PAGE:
Heavy equipment removing trees
Equipment removing trees in a Suriname forest.

3. Were you recognized locally for your award, and if so, did it have an impact on the attitudes towards wildlife and rehabilitation in your area?

Yes, for putting Suriname in a positive light in front of a global audience. Now, indeed no one can even try to sell a sloth through Facebook because of the online public in Suriname. They will immediately start reporting it, attacking these people on the online platform, saying it is illegal to sell a protected species, they start calling, etc. People phone asking about what to do when they see one crossing the road. People realize they need specialized attention and so do not try to care for them themselves, but report it to the Zoo or animal protection society and then it comes to us.

4. What is the greatest threat facing the wildlife you rescue and rehab in your region/country?

Deforestation/urbanization for housing and raising cattle. And then hunting.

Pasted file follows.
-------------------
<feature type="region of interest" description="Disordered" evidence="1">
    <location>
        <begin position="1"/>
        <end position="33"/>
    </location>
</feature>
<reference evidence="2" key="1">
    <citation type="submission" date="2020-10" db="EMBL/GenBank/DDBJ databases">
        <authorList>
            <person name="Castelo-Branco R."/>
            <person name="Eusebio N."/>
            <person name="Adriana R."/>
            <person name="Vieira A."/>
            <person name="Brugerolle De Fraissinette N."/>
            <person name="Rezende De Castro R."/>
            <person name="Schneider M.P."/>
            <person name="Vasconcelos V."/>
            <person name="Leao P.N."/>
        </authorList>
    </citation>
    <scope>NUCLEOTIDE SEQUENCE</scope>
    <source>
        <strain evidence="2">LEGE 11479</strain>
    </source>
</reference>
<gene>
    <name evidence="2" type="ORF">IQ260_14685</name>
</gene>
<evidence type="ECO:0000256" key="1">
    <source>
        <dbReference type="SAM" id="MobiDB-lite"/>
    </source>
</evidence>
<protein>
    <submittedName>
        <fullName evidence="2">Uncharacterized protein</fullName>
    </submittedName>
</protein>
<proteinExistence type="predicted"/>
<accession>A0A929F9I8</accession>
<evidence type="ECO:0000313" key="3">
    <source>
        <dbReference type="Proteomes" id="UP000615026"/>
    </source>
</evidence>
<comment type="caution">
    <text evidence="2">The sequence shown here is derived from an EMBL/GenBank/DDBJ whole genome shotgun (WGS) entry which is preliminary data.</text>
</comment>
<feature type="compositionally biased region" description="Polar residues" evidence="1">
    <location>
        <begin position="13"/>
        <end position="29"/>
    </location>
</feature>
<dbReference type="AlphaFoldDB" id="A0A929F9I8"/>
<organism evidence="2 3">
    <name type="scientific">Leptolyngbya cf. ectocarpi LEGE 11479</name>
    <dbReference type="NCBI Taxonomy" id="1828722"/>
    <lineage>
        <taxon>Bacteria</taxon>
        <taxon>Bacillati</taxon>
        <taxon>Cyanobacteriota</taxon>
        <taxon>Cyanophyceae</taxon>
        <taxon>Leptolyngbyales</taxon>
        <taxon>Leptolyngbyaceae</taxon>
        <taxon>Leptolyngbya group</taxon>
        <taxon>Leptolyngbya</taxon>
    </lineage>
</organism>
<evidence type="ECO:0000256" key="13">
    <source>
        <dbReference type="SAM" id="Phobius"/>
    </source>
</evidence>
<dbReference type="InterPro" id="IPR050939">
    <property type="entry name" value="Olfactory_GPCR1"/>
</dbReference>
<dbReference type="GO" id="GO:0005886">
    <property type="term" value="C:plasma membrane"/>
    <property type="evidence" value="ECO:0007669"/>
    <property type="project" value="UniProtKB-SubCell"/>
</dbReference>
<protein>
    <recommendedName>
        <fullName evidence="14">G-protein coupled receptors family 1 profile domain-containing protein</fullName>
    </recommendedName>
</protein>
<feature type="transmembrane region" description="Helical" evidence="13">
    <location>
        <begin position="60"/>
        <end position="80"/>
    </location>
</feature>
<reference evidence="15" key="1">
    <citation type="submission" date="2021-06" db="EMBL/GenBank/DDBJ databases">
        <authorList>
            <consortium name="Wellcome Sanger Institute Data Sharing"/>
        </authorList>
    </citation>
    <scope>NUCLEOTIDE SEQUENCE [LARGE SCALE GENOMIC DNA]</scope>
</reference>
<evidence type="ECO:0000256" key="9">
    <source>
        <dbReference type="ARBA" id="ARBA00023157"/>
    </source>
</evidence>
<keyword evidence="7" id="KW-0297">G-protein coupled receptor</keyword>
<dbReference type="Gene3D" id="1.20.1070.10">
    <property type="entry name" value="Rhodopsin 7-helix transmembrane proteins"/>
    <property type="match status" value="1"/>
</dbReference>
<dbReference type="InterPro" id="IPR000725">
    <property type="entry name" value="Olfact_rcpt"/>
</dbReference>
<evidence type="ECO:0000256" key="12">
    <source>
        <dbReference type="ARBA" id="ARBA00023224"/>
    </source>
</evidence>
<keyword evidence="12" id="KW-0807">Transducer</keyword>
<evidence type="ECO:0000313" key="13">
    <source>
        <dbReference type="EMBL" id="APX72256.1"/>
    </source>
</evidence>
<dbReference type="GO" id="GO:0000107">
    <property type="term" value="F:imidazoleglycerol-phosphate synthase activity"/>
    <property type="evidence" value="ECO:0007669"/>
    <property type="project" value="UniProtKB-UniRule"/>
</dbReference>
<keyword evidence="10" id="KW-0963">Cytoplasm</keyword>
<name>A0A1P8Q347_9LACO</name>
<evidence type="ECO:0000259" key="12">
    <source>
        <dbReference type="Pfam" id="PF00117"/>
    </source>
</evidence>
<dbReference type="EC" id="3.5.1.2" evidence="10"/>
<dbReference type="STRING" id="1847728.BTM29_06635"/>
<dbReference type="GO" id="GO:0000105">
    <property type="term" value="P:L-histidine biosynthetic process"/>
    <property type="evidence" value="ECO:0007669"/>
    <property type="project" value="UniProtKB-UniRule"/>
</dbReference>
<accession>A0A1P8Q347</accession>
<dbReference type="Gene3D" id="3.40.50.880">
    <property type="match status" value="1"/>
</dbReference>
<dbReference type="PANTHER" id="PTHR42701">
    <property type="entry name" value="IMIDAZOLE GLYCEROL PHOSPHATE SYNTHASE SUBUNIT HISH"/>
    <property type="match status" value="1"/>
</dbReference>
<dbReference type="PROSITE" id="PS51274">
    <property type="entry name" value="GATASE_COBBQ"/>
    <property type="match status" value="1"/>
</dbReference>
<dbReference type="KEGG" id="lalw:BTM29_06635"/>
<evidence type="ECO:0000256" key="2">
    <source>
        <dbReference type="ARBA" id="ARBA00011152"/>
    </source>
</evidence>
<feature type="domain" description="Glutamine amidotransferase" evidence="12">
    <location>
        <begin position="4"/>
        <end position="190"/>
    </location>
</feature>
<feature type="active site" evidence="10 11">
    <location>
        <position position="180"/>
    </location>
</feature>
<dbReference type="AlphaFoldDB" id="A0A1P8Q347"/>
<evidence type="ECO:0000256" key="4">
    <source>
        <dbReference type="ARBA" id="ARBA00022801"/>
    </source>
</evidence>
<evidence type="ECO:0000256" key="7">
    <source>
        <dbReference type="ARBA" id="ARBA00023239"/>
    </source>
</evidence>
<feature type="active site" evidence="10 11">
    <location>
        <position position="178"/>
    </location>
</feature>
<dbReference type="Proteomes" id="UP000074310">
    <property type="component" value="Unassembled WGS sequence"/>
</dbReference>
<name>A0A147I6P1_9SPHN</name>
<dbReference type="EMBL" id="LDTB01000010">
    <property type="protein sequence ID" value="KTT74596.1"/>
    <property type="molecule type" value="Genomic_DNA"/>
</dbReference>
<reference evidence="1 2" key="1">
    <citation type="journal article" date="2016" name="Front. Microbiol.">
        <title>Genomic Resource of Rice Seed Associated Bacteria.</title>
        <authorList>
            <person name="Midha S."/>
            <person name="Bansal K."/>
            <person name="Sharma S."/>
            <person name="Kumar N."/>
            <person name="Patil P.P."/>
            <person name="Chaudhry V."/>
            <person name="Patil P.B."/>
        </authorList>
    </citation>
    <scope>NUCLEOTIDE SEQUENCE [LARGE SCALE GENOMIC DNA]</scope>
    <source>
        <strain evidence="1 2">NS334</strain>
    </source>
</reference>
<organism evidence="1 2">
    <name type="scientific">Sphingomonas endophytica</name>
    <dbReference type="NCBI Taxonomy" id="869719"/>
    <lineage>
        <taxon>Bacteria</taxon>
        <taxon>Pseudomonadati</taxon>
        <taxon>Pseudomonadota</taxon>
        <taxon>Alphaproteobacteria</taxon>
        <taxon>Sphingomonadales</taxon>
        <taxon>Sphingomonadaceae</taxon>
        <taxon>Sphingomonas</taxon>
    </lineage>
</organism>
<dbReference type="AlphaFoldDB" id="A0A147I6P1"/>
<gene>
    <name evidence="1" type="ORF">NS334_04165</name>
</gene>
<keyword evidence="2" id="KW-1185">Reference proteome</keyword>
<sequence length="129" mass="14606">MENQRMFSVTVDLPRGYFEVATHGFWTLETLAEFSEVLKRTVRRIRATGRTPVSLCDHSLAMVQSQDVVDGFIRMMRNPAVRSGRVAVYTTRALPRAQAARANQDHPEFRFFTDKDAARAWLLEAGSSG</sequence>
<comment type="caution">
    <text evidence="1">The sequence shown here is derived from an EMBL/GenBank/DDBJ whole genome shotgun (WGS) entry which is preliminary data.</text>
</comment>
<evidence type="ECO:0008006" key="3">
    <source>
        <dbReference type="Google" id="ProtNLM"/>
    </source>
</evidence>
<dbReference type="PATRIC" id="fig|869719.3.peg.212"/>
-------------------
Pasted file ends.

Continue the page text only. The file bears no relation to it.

5. What are the biggest challenges to rehabilitation and successful release in your region/country?

Lack of a natural environment to slowly rehabilitate the animals to ensure they are capable of surviving on their own. That is why we are now building the center to do this in a natural environment.

6. When the job and needs of so many animals becomes overwhelming and seemingly endless, how do you cope and find motivation to keep going?

I have South American friends who have said they also get depressed sometimes, so I know I am not alone in this feeling. The other thing is I want to be certain I have done everything I can for the animals, that they have had the best help, got second opinions and anything we can do. It still surprises me that there is seemingly no end to this and that is a big challenge. Support from my family, friends, and the wonderful volunteers I work with keep me going.